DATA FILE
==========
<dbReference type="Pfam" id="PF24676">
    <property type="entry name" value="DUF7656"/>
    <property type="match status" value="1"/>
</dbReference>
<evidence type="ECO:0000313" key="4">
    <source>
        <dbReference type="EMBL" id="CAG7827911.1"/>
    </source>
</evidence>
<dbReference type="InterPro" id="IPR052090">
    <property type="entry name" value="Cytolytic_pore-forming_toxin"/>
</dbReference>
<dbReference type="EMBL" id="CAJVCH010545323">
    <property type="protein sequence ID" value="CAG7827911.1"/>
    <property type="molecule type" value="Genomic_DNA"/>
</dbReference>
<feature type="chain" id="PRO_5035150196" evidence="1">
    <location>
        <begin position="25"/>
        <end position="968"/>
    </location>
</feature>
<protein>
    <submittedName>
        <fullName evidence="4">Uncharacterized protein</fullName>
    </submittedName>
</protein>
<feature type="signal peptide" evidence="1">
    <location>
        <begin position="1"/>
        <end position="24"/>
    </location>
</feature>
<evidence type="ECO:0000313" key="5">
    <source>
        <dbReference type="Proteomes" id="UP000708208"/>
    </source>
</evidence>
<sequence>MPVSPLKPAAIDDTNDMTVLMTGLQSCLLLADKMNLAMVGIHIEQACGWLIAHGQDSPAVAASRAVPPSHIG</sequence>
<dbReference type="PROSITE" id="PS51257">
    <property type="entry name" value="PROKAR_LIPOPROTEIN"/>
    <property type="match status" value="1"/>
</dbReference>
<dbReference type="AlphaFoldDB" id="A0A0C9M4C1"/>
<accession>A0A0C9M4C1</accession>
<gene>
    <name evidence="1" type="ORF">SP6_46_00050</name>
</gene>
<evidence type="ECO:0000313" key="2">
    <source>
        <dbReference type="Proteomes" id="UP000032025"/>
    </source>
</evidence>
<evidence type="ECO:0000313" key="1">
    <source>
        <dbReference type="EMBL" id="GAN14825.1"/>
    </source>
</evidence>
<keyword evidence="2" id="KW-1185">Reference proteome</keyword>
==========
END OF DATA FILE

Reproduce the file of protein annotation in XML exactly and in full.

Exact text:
<dbReference type="Pfam" id="PF24676">
    <property type="entry name" value="DUF7656"/>
    <property type="match status" value="1"/>
</dbReference>
<evidence type="ECO:0000313" key="4">
    <source>
        <dbReference type="EMBL" id="CAG7827911.1"/>
    </source>
</evidence>
<dbReference type="InterPro" id="IPR052090">
    <property type="entry name" value="Cytolytic_pore-forming_toxin"/>
</dbReference>
<dbReference type="EMBL" id="CAJVCH010545323">
    <property type="protein sequence ID" value="CAG7827911.1"/>
    <property type="molecule type" value="Genomic_DNA"/>
</dbReference>
<feature type="chain" id="PRO_5035150196" evidence="1">
    <location>
        <begin position="25"/>
        <end position="968"/>
    </location>
</feature>
<protein>
    <submittedName>
        <fullName evidence="4">Uncharacterized protein</fullName>
    </submittedName>
</protein>
<feature type="signal peptide" evidence="1">
    <location>
        <begin position="1"/>
        <end position="24"/>
    </location>
</feature>
<evidence type="ECO:0000313" key="5">
    <source>
        <dbReference type="Proteomes" id="UP000708208"/>
    </source>
</evidence>
<sequence>MPVSPLKPAAIDDTNDMTVLMTGLQSCLLLADKMNLAMVGIHIEQACGWLIAHGQDSPAVAASRAVPPSHIG</sequence>
<dbReference type="PROSITE" id="PS51257">
    <property type="entry name" value="PROKAR_LIPOPROTEIN"/>
    <property type="match status" value="1"/>
</dbReference>
<dbReference type="AlphaFoldDB" id="A0A0C9M4C1"/>
<accession>A0A0C9M4C1</accession>
<gene>
    <name evidence="1" type="ORF">SP6_46_00050</name>
</gene>
<evidence type="ECO:0000313" key="2">
    <source>
        <dbReference type="Proteomes" id="UP000032025"/>
    </source>
</evidence>
<evidence type="ECO:0000313" key="1">
    <source>
        <dbReference type="EMBL" id="GAN14825.1"/>
    </source>
</evidence>
<keyword evidence="2" id="KW-1185">Reference proteome</keyword>